Devastation is the band's second full-length. Working with St Vincent producer John Congleton in LA, they were joined by Tool...
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Devastation is the band's second full-length. Working with St Vincent producer John Congleton in LA, they were joined by Tool bassist Justin Chancellor for the recording.
A transformation for the group, they've evolved into something all together different from their debut. Digging into more electronic influences, it's as weird and wonderful as you'd expect.
From the very first beat of ‘Fall Apart’, anyone familiar with Pumarosa can tell that a transformation has taken place. With a fast drum’n’bass inspired tattoo beating urgently beneath a sawing riff and a wide, synthesised expanse, this is a dramatic evolution from the band’s more guitar-driven debut, ‘The Witch’.
Digging deeper into electronic influences ranging from Aphex Twin and Autechre to old jungle tunes, the shock of ‘Fall Apart’ mirrors the irreversible shift in Pumarosa’s own circumstances: shattering diagnoses, new beginnings and a strange optimism - the promise of what can be built only after total annihilation - all fed into a record that feels like an exhilarating affirmation of life.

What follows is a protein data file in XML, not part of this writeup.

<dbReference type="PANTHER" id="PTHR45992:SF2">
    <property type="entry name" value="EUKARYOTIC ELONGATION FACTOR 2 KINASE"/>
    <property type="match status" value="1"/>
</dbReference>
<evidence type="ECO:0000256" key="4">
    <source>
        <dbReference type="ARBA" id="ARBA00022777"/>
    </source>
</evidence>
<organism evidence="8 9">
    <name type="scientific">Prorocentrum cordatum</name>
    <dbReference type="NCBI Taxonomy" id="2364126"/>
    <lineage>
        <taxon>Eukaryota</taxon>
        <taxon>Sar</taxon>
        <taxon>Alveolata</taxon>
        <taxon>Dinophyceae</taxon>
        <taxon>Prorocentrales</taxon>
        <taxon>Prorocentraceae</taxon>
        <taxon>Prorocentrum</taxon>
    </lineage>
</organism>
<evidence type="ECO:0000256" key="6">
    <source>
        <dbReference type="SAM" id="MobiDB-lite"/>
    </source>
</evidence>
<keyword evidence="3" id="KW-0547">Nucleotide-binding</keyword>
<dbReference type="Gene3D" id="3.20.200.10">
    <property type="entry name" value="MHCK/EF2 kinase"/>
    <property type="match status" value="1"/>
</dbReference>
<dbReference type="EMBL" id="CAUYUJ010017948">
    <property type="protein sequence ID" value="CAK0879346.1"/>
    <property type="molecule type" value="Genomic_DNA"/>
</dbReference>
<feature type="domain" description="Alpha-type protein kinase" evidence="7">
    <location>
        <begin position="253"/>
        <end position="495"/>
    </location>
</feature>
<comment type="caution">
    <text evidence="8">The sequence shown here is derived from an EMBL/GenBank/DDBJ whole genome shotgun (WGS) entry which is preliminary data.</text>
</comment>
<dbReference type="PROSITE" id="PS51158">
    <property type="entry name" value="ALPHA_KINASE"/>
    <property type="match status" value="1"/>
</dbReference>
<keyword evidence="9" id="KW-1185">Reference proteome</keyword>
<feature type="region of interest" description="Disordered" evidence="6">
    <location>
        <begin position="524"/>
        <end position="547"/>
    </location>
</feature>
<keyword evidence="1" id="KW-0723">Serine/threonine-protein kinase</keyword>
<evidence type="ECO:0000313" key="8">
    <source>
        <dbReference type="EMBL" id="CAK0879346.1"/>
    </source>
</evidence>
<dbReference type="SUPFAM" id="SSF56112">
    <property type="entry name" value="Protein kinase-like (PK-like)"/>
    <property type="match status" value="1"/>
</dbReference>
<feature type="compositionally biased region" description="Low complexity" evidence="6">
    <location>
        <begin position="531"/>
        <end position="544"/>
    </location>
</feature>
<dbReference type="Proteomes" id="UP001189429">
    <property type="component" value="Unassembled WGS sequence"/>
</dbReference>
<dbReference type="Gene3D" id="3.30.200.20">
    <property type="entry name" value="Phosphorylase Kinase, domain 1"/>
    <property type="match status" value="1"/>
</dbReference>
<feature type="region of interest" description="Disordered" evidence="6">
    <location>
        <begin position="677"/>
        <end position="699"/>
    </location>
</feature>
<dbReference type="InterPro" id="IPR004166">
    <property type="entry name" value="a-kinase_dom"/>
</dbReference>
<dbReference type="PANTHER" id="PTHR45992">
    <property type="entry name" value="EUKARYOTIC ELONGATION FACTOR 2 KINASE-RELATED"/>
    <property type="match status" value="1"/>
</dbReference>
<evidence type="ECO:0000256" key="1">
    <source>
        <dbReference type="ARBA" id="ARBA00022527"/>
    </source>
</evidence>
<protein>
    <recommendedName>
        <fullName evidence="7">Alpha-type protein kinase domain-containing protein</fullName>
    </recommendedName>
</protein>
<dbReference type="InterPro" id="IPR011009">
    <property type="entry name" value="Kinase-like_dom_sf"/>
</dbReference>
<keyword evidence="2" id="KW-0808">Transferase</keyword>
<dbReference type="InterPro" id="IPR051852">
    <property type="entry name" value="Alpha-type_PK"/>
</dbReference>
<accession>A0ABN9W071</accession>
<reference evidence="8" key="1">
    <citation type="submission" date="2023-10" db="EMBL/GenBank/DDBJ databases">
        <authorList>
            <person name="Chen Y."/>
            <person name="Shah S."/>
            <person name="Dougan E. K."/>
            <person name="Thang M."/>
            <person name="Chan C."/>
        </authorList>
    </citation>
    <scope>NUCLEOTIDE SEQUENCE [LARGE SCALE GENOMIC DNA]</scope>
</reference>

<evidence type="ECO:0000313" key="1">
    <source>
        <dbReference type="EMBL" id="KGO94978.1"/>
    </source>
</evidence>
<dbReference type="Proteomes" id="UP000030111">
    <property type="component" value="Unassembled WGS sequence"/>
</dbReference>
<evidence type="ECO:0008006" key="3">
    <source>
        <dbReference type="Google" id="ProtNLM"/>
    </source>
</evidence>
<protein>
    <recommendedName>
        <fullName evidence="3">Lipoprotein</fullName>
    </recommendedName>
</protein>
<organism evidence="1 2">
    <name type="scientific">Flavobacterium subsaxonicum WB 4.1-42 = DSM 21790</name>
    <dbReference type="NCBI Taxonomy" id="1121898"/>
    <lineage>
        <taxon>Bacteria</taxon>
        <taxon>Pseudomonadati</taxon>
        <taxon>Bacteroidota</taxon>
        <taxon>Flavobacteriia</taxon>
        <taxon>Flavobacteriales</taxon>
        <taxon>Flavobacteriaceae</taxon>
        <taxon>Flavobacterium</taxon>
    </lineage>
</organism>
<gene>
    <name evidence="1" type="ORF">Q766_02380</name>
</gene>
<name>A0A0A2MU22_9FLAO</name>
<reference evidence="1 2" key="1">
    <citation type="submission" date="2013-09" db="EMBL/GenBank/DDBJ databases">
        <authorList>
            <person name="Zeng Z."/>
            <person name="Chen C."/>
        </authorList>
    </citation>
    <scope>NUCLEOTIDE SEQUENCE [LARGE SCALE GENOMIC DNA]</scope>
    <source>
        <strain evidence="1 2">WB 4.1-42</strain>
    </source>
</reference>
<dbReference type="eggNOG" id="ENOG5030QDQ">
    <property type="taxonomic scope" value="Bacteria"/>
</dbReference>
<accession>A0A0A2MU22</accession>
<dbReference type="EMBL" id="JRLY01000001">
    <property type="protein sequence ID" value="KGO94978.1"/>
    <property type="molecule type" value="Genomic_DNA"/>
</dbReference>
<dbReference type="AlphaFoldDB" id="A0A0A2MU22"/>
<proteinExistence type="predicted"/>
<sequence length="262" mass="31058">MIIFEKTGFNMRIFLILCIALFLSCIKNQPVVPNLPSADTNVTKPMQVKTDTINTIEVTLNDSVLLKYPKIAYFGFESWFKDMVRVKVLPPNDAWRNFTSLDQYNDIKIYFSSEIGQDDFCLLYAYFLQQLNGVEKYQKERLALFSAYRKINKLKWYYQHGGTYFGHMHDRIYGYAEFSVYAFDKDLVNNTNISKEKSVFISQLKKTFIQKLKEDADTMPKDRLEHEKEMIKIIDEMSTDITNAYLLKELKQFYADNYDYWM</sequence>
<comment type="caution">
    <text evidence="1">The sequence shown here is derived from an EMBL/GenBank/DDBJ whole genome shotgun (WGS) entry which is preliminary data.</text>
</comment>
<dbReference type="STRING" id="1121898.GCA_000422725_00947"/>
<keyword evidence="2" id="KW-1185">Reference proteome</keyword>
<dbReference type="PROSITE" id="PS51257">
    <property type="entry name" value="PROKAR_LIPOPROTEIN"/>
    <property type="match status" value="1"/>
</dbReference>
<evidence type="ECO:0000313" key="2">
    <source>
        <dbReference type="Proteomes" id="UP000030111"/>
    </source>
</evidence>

Learning to ‘Fall Apart’ may not have come easily to Pumarosa, but what’s emerged in ‘Devastation’ is an album about transformation on a more cellular level. First came the chaos: on the week ‘The Witch’ was released, the band’s lead singer Isabel Muñoz-Newsome was diagnosed with cervical cancer, with the resulting surgery and recovery totally changing her relationship to her body (and how to write about it).
Inner-band relationships also evolved following the departure of bassist Henry, which further energised Pumarosa to explore new spaces in their already-expansive sound. The band took the work to producer John Congleton in LA, whose production on the likes of St Vincent and Swans helped convince them he could bring these songs and life-changing experiences into existence. They were joined in the album recording by Tool’s Justin Chancellor who, after becoming a fan of the band from their debut, provided driving bass performances in his inimitable style.
‘Devastation’ is a powerfully uplifting album that confirms Pumarosa as one of the UK’s most inventive and ambitious bands. Songs work through questions of mortality and the pain of love while revelling in sexuality: what it feels like to ‘Fall Apart’, what it takes to carry on, and what it means to be alive.
1. Fall Apart 2. I See You 3. Lose Control 4. I Can Change 5. Factory 6. Adam’s Song 7. Heaven 8. Virtue 9. Into The Woods 10. I Am Lost 11. Devastation